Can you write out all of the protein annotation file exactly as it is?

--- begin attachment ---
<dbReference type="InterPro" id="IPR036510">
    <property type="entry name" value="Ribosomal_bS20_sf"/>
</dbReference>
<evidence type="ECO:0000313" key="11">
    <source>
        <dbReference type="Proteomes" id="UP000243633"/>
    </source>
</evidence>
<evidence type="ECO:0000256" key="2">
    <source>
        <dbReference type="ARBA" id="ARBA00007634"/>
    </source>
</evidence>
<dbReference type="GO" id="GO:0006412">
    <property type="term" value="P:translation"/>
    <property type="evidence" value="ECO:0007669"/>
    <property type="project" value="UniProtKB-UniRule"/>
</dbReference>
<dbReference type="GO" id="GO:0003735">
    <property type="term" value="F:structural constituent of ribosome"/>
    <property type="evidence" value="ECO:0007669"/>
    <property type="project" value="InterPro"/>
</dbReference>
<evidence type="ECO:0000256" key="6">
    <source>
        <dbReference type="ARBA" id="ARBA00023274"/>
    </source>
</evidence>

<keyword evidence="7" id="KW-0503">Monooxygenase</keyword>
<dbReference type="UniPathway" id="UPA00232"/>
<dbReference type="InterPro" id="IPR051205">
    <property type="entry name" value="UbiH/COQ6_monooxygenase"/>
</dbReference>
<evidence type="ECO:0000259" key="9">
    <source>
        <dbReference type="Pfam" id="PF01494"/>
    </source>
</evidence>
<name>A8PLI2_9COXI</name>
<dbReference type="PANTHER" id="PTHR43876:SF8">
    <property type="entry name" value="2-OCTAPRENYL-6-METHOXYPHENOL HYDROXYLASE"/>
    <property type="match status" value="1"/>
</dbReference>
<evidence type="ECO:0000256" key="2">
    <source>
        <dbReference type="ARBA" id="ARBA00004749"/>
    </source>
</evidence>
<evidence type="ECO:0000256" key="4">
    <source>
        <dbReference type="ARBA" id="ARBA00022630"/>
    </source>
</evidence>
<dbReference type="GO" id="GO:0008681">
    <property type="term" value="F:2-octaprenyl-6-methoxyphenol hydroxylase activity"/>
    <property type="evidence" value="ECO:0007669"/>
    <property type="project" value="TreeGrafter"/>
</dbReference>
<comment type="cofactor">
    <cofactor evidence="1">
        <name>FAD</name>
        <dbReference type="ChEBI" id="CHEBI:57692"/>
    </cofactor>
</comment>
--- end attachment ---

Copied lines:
<dbReference type="InterPro" id="IPR036510">
    <property type="entry name" value="Ribosomal_bS20_sf"/>
</dbReference>
<evidence type="ECO:0000313" key="11">
    <source>
        <dbReference type="Proteomes" id="UP000243633"/>
    </source>
</evidence>
<evidence type="ECO:0000256" key="2">
    <source>
        <dbReference type="ARBA" id="ARBA00007634"/>
    </source>
</evidence>
<dbReference type="GO" id="GO:0006412">
    <property type="term" value="P:translation"/>
    <property type="evidence" value="ECO:0007669"/>
    <property type="project" value="UniProtKB-UniRule"/>
</dbReference>
<dbReference type="GO" id="GO:0003735">
    <property type="term" value="F:structural constituent of ribosome"/>
    <property type="evidence" value="ECO:0007669"/>
    <property type="project" value="InterPro"/>
</dbReference>
<evidence type="ECO:0000256" key="6">
    <source>
        <dbReference type="ARBA" id="ARBA00023274"/>
    </source>
</evidence>

<keyword evidence="7" id="KW-0503">Monooxygenase</keyword>
<dbReference type="UniPathway" id="UPA00232"/>
<dbReference type="InterPro" id="IPR051205">
    <property type="entry name" value="UbiH/COQ6_monooxygenase"/>
</dbReference>
<evidence type="ECO:0000259" key="9">
    <source>
        <dbReference type="Pfam" id="PF01494"/>
    </source>
</evidence>
<name>A8PLI2_9COXI</name>
<dbReference type="PANTHER" id="PTHR43876:SF8">
    <property type="entry name" value="2-OCTAPRENYL-6-METHOXYPHENOL HYDROXYLASE"/>
    <property type="match status" value="1"/>
</dbReference>
<evidence type="ECO:0000256" key="2">
    <source>
        <dbReference type="ARBA" id="ARBA00004749"/>
    </source>
</evidence>
<evidence type="ECO:0000256" key="4">
    <source>
        <dbReference type="ARBA" id="ARBA00022630"/>
    </source>
</evidence>
<dbReference type="GO" id="GO:0008681">
    <property type="term" value="F:2-octaprenyl-6-methoxyphenol hydroxylase activity"/>
    <property type="evidence" value="ECO:0007669"/>
    <property type="project" value="TreeGrafter"/>
</dbReference>
<comment type="cofactor">
    <cofactor evidence="1">
        <name>FAD</name>
        <dbReference type="ChEBI" id="CHEBI:57692"/>
    </cofactor>
</comment>